Breaking (holiday weekend) news: Aetna does the ‘deal deal’ with Humana

Crap Game (Don Rickles): Ya make a DEAL!
Big Joe (Telly Savalas): What kind of a deal?
Crap Game: A DEAL DEAL.

Kelly’s Heroes (1970), on getting the German Tiger tank and commander to help them in their bank heist

A $37 bn deal, that is. Announced on the Friday before the US Independence Day holiday (a day which may define media ‘black hole’), Aetna and Humana announced either their merger or the acquisition by the former of the latter, depending on what account you read. If approved by the Feds, the combination of #3 and #4 insurers (by revenue) respectively will exceed 33 million insured, making the combined entity #3 in insured individuals (after UHG and Anthem) and #2 in revenue. The announcement also stated that Louisville, Kentucky, Humana’s current headquarters, will continue to manage the Medicare, Medicaid and military Tricare businesses. Both are in Medicare Advantage, which is problematic due to market share and anti-trust considerations in at least four states, according to Reuters. (Humana has about 20 percent of national Medicare Advantage private policies.) We’ve previously noted the unfavorable comparison to the end stages of airline deregulation–consolidation reducing competition and consumer-favorable pricing. No word on the future of the Humana brand and marketing, which has always been executed well.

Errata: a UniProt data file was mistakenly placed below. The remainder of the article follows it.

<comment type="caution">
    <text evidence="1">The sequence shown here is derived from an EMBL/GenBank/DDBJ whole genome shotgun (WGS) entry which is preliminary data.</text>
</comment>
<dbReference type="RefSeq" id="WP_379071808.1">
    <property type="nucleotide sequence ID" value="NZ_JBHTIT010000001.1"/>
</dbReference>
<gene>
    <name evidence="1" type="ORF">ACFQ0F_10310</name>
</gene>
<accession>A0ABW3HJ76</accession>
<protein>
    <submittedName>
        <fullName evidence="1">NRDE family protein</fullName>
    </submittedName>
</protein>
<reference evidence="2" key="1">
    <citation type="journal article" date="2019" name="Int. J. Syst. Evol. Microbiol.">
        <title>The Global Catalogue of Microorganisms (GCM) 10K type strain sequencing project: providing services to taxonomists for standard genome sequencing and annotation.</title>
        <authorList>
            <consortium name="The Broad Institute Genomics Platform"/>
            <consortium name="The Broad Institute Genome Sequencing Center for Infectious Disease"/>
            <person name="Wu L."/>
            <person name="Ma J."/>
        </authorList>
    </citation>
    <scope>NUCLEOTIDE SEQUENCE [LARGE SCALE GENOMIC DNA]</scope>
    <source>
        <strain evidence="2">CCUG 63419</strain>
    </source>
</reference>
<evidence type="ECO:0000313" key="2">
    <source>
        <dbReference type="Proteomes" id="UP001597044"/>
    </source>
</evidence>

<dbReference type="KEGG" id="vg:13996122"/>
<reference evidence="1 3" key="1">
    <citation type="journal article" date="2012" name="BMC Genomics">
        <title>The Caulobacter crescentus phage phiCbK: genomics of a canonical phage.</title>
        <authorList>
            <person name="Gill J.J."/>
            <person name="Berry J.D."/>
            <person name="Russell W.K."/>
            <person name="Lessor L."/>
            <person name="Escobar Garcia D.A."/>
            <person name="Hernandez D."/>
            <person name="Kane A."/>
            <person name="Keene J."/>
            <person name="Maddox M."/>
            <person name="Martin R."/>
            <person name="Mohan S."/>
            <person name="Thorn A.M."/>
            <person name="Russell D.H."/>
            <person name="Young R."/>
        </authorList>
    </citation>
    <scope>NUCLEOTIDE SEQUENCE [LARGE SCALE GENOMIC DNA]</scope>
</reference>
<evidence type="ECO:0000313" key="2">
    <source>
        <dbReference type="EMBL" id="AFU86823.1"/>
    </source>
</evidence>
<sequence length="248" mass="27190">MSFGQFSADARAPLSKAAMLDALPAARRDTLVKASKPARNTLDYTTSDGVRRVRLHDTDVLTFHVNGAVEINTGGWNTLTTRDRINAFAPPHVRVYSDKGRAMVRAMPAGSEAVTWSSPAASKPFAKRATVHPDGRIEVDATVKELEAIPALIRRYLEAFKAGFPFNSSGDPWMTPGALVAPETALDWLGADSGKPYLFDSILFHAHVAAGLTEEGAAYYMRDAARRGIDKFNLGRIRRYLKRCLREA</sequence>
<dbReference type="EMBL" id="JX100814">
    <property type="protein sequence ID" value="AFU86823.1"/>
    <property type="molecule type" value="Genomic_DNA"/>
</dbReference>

As to the outlook for digital health support–the prognosis by this Editor of this combination is, in the Magic 8 Ball’s answer, ‘reply hazy, ask later’.

  • Humana was known in the industry for being fairly open to opportunities and backed them with funding (Healthsense, Vitality, what remained of Healthrageous) under business such as Humana Cares. Humana at Home also owns a home care management company, SeniorBridge. Will this be of interest to Aetna in population health management, or an early ‘For Sale’?
  • Aetna, by contrast, has pivoted several times. CarePass consumer apps was a patient engagement experiment that proved the point that policyholders don’t want apps from insurers. Healthagen (an acquisition) was first positioned as an ’emerging businesses’ skunkworks of sorts umbrella-ing over iTriage (now integrated into the parent), ActiveHealth, Medicity and other digital health/analytics related businesses, then scaled back in early 2014 [TTA 28 Feb 14]. Repositioned as ‘population health management, the ACO business dominates.

Various reports: Daily Mail, Forbes (which likes it not at all and sees none of the touted ‘economies of scale’) and the WSJ.

Categories: Latest News.

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